OLB Leroy Hill, MLB David Hawthorne, OLB K.J. Wright

CB Richard Sherman, CB Brandon Browner, FS Earl Thomas, SS Kim Chancellor

Film Notes

-Defensive coordinator Gus Bradley does a great job of mixing up the looks he gives opposing offenses. He shifts his linebackers all over the formation and will bring pressure with numerous different blitz packages. The team runs a 4-3 scheme but isn't afraid to pop into a 3-4 on occasion.

-Clemons leads the team in sacks (9.0) and is one of the more-underrated pass rushers in the game. He'll come from a down stance or stand up position on either side of the line. He's quick off the ball, has strong hands and a powerful upper body. He can be very disruptive on passing downs.

DE Chris Clemons
Steven Bisig/US Presswire

-Branch is a beast against the run. His enormous size (6-6, 325) and quick feet make him hard to block inside. He does well using his arms to keep separation and shed blockers. Mebane is also very tough to block and gets good penetration. He hasn't earned a sack this year but he leads the team in tackles for loss (7). Bryant is more of a defensive tackle playing at defensive end, similar to a DE in a 3-4. He's big and slow on the edge. It's tough to run right at him but he struggles moving down the line.

-Hill, Hawthorne and Wright are a solid trio of linebackers. They are aggressive against the run and show great field vision. Hawthorne specifically can be extremely disruptive, both between the tackles and sideline to sideline. All three will rush the passer using the blitz, and have combined for 6.0 sacks this year. Hill and Wright lack zone awareness, yet Hawthorne is very good in coverage and has intercepted three passes this year. Wright comes off in nickel packages.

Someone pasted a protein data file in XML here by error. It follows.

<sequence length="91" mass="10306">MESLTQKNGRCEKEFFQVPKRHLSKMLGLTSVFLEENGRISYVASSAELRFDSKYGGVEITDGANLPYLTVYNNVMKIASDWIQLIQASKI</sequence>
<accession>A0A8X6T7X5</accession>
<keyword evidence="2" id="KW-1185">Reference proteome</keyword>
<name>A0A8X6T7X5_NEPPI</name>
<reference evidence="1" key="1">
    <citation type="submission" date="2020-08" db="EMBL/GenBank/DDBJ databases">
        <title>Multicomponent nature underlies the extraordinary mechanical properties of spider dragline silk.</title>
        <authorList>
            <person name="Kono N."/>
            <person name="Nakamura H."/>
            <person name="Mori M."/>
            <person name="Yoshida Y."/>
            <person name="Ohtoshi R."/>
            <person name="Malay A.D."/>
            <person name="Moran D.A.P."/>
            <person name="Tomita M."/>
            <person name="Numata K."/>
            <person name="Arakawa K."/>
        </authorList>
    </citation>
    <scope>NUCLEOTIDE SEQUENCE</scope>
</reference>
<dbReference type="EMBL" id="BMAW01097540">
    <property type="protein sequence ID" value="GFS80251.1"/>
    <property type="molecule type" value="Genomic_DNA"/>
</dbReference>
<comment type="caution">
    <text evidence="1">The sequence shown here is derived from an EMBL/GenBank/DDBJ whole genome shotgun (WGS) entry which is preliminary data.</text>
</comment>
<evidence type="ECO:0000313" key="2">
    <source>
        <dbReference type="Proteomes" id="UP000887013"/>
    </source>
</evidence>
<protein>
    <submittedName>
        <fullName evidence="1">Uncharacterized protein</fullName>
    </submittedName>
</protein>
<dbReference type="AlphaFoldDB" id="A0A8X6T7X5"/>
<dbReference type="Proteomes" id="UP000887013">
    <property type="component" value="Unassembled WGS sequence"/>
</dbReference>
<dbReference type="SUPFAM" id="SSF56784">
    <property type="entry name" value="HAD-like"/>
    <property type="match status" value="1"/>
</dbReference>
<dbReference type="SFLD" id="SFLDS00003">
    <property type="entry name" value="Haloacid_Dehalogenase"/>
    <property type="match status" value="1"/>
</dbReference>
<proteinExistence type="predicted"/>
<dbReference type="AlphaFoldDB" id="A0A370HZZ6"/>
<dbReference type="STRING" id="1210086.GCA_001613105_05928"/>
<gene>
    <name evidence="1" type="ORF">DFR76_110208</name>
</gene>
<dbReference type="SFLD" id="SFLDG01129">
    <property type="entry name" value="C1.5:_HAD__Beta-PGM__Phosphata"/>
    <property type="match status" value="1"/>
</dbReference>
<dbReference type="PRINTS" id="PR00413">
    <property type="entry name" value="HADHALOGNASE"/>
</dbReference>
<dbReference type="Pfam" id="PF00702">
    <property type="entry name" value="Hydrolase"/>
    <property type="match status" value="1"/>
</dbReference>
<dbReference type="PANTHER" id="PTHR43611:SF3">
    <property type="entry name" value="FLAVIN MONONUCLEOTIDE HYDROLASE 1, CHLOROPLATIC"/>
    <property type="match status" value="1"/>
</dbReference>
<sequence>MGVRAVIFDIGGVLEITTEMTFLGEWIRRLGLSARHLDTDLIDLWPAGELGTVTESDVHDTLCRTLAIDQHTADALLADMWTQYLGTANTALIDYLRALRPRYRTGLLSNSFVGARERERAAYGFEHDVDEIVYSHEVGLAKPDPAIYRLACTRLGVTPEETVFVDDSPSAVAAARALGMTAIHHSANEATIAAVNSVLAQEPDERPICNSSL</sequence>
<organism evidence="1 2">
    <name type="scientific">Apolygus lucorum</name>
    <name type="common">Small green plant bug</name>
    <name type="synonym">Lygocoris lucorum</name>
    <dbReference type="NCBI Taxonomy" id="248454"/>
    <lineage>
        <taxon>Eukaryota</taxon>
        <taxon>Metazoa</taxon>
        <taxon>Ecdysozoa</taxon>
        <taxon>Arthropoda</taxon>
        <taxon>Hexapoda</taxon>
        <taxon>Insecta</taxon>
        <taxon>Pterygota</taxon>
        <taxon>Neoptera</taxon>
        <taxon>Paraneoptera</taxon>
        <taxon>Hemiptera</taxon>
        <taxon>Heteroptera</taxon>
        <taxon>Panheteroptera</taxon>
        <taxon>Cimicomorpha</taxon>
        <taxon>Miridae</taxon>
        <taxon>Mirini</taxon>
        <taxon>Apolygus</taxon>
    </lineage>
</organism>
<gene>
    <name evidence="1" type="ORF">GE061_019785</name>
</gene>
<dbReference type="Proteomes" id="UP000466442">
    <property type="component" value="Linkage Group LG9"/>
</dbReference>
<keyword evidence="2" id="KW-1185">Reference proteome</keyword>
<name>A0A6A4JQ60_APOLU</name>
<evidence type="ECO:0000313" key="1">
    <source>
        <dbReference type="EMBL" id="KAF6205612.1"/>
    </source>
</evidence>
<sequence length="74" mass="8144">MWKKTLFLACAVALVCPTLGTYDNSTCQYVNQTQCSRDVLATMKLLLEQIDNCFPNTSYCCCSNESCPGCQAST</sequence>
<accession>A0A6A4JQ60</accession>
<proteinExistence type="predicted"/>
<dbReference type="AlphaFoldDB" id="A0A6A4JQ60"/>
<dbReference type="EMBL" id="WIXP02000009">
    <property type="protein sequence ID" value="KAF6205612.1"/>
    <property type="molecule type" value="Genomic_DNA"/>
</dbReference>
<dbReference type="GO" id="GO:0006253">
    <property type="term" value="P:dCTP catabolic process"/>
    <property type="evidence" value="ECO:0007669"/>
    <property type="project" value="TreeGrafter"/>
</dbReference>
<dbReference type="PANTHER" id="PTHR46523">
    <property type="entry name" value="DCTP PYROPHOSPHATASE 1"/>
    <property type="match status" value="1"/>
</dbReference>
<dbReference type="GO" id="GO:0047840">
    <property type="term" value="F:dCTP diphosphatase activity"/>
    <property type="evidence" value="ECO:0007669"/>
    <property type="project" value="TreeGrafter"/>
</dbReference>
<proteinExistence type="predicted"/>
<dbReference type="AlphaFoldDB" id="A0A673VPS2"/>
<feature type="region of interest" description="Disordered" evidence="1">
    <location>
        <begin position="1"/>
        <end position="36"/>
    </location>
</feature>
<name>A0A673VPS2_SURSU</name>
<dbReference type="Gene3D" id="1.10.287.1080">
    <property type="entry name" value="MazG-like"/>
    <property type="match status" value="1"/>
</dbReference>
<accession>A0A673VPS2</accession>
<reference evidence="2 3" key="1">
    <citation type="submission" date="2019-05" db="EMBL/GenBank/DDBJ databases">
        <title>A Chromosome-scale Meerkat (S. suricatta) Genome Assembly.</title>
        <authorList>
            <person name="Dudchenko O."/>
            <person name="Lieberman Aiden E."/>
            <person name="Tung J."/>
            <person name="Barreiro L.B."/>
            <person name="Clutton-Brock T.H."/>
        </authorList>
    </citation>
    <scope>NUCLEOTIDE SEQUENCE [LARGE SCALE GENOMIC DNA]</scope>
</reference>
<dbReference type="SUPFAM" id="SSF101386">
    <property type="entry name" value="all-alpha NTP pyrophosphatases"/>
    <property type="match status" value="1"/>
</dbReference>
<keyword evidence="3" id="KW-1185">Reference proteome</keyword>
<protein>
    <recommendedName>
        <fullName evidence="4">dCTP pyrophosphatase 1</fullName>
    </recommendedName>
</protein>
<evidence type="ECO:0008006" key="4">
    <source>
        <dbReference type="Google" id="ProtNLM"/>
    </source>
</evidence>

-Thomas and Chancellor are outstanding against the run. Chancellor, in essence, is just another linebacker, yet with enough speed to play safety. They are not afraid to come up in run support and both tackle well. Thomas is second on the team in tackles. The Seahawks run a lot of zone coverages, including Cover 2. The two safeties have done a very good job this year of not giving up the big play. Chancellor is second on the team with four interceptions.

-The Seahawks start a pair of rookies at cornerback, yet they have not been a hindrance to the defense. In fact, some consider Browner one of the best young cornerbacks in the league, with limitless potential. He is second in the NFL with five interceptions, and his 178 interception-return yards ranks third. He's a fast player with great instincts that will take some risks.


K Steven Hauschka, P Jon Ryan, KR/PR Leon Washington

Seattle's coverage teams are a weak point of the team. Opposing clubs average 27.0 yards per kick return, 28th in the NFL, and average 10.8 yards per punt return, 19th in the league.

Hauschka is a fairly accurate kicker who has missed just two kicks inside the 50-yard line this year. His 84.6 field goal percentage ranks 14th in the league. Ryan is a solid veteran punter that has both a strong leg and good accuracy. His 47.4 punt average ranks eighth in the league, while his 26 punts inside the 20 is second-best.

Washington is a dynamic punt and kick returner. His combination of speed and shiftiness makes him a homerun threat every time he touches the ball. His 25.1 yards per kick return ranks 10th in the league, while his 10.4 yards per punt return ranks 13th. He earned a trip to the Pro Bowl in 2008 for his play on special teams.

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Jeremy Stoltz is Publisher of BearReport.com and a member of the Pro Football Writers of America. To read him every day, visit BearReport.com and become a Chicago Bears insider.